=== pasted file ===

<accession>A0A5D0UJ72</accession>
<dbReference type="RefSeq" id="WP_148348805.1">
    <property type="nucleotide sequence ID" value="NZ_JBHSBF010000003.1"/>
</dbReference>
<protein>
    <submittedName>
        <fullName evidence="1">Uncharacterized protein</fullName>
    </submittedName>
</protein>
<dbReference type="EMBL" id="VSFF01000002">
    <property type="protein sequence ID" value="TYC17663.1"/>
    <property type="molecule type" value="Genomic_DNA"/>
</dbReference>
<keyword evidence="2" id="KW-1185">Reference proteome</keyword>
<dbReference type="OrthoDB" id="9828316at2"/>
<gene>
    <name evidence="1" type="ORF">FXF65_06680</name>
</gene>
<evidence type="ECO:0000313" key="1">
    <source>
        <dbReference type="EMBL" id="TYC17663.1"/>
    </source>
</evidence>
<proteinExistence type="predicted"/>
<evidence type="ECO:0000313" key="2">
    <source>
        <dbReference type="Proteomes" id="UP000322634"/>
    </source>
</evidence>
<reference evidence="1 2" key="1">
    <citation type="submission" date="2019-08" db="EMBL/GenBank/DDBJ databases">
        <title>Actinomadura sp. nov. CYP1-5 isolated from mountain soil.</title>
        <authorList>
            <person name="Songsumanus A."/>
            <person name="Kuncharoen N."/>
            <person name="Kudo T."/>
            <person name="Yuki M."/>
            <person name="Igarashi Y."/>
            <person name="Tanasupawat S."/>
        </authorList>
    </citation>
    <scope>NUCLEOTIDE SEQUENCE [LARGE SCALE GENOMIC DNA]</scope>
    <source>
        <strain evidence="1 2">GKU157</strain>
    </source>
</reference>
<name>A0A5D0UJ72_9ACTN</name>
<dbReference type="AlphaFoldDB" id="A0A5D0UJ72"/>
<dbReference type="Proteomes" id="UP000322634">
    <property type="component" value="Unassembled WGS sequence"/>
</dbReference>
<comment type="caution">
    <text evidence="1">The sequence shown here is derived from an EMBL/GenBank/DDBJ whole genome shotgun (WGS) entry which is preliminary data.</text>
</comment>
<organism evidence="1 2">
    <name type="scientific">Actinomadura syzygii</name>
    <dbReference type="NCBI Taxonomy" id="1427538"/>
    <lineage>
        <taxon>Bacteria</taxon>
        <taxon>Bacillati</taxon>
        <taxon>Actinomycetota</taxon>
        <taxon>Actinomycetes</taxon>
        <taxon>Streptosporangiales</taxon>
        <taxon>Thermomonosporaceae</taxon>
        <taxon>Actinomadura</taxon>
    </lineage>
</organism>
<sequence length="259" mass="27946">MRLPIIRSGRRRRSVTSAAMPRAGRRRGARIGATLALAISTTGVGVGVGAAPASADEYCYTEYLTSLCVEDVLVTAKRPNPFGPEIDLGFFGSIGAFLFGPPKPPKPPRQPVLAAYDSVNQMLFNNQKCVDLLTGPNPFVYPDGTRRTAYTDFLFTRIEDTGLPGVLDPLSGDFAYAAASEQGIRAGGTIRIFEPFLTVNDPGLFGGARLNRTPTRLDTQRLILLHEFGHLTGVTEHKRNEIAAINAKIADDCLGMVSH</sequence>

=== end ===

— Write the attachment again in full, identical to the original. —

<accession>A0A5D0UJ72</accession>
<dbReference type="RefSeq" id="WP_148348805.1">
    <property type="nucleotide sequence ID" value="NZ_JBHSBF010000003.1"/>
</dbReference>
<protein>
    <submittedName>
        <fullName evidence="1">Uncharacterized protein</fullName>
    </submittedName>
</protein>
<dbReference type="EMBL" id="VSFF01000002">
    <property type="protein sequence ID" value="TYC17663.1"/>
    <property type="molecule type" value="Genomic_DNA"/>
</dbReference>
<keyword evidence="2" id="KW-1185">Reference proteome</keyword>
<dbReference type="OrthoDB" id="9828316at2"/>
<gene>
    <name evidence="1" type="ORF">FXF65_06680</name>
</gene>
<evidence type="ECO:0000313" key="1">
    <source>
        <dbReference type="EMBL" id="TYC17663.1"/>
    </source>
</evidence>
<proteinExistence type="predicted"/>
<evidence type="ECO:0000313" key="2">
    <source>
        <dbReference type="Proteomes" id="UP000322634"/>
    </source>
</evidence>
<reference evidence="1 2" key="1">
    <citation type="submission" date="2019-08" db="EMBL/GenBank/DDBJ databases">
        <title>Actinomadura sp. nov. CYP1-5 isolated from mountain soil.</title>
        <authorList>
            <person name="Songsumanus A."/>
            <person name="Kuncharoen N."/>
            <person name="Kudo T."/>
            <person name="Yuki M."/>
            <person name="Igarashi Y."/>
            <person name="Tanasupawat S."/>
        </authorList>
    </citation>
    <scope>NUCLEOTIDE SEQUENCE [LARGE SCALE GENOMIC DNA]</scope>
    <source>
        <strain evidence="1 2">GKU157</strain>
    </source>
</reference>
<name>A0A5D0UJ72_9ACTN</name>
<dbReference type="AlphaFoldDB" id="A0A5D0UJ72"/>
<dbReference type="Proteomes" id="UP000322634">
    <property type="component" value="Unassembled WGS sequence"/>
</dbReference>
<comment type="caution">
    <text evidence="1">The sequence shown here is derived from an EMBL/GenBank/DDBJ whole genome shotgun (WGS) entry which is preliminary data.</text>
</comment>
<organism evidence="1 2">
    <name type="scientific">Actinomadura syzygii</name>
    <dbReference type="NCBI Taxonomy" id="1427538"/>
    <lineage>
        <taxon>Bacteria</taxon>
        <taxon>Bacillati</taxon>
        <taxon>Actinomycetota</taxon>
        <taxon>Actinomycetes</taxon>
        <taxon>Streptosporangiales</taxon>
        <taxon>Thermomonosporaceae</taxon>
        <taxon>Actinomadura</taxon>
    </lineage>
</organism>
<sequence length="259" mass="27946">MRLPIIRSGRRRRSVTSAAMPRAGRRRGARIGATLALAISTTGVGVGVGAAPASADEYCYTEYLTSLCVEDVLVTAKRPNPFGPEIDLGFFGSIGAFLFGPPKPPKPPRQPVLAAYDSVNQMLFNNQKCVDLLTGPNPFVYPDGTRRTAYTDFLFTRIEDTGLPGVLDPLSGDFAYAAASEQGIRAGGTIRIFEPFLTVNDPGLFGGARLNRTPTRLDTQRLILLHEFGHLTGVTEHKRNEIAAINAKIADDCLGMVSH</sequence>